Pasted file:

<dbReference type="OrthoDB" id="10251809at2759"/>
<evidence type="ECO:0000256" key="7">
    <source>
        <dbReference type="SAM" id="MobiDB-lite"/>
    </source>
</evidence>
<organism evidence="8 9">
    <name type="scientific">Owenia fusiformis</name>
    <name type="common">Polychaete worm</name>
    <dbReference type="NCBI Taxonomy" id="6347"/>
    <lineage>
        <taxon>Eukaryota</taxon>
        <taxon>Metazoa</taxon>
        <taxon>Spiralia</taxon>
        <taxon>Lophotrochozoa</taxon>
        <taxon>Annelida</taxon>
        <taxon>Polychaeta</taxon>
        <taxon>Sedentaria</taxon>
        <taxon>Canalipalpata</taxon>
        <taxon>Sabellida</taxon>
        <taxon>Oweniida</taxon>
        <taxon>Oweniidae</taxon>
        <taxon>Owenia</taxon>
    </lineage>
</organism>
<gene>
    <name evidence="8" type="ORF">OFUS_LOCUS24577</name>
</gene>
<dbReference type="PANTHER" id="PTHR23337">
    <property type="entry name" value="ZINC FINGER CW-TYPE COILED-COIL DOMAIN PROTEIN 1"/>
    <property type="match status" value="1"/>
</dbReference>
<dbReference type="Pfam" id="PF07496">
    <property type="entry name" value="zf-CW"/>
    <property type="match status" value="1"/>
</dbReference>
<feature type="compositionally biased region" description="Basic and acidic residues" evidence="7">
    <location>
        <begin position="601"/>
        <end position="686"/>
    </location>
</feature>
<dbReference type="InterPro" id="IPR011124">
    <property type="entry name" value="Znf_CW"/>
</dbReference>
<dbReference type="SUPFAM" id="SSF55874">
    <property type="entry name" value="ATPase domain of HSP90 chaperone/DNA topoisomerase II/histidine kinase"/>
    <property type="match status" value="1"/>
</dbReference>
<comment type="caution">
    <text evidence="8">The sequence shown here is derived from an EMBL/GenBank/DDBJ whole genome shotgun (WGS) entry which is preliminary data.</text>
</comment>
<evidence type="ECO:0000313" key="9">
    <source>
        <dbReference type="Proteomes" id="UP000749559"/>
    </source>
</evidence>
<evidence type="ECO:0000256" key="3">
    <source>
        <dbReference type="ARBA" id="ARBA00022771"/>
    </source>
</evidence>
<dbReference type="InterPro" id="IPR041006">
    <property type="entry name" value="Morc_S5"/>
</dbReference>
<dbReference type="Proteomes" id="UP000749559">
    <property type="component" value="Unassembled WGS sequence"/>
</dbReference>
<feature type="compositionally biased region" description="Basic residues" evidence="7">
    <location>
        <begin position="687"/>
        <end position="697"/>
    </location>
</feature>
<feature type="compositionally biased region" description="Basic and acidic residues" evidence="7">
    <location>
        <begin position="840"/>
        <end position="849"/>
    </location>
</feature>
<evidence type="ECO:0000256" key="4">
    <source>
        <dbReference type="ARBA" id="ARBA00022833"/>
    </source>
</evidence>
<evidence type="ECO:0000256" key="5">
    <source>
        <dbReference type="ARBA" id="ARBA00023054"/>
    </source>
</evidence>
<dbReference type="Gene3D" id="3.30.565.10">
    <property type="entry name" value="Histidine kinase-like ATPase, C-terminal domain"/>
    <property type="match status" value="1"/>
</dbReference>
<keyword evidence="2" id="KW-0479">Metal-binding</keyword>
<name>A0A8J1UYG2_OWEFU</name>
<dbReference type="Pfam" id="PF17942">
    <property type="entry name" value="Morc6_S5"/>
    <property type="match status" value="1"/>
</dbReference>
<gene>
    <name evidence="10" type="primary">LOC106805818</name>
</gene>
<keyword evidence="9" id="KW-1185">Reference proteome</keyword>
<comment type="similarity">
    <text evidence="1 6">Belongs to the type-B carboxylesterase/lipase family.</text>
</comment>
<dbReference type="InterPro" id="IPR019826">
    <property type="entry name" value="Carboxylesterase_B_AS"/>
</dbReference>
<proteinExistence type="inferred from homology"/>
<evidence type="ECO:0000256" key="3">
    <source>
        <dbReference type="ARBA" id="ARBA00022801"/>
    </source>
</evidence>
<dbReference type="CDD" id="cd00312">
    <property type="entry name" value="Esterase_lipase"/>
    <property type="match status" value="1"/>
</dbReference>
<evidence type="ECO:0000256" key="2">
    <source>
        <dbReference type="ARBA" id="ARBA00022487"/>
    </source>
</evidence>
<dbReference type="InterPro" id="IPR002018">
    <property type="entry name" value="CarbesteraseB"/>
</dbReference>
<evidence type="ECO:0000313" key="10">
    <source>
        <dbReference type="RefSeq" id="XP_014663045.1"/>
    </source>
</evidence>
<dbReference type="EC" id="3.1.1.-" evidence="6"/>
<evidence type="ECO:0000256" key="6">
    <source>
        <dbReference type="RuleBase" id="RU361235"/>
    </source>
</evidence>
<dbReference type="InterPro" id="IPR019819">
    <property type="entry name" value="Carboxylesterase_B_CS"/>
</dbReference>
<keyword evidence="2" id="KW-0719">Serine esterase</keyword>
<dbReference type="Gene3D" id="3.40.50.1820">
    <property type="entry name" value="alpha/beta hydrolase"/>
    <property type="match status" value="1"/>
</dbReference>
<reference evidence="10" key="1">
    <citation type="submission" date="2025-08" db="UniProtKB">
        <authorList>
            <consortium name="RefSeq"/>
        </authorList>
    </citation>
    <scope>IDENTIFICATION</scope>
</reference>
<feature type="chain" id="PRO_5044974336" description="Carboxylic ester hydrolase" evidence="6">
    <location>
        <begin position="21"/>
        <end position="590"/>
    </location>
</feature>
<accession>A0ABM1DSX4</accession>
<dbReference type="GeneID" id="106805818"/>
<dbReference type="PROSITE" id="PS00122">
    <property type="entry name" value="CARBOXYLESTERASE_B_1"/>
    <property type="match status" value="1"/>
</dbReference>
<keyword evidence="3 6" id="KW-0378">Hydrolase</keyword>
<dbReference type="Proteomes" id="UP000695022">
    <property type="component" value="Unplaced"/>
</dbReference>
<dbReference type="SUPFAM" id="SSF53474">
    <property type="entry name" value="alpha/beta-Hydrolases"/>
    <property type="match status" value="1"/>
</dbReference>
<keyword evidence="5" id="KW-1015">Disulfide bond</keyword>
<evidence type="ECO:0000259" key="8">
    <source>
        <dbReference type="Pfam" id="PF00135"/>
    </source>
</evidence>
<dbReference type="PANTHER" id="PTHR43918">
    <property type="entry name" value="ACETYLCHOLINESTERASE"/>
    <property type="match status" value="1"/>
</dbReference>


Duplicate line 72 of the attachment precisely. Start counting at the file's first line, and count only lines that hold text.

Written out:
        <end position="697"/>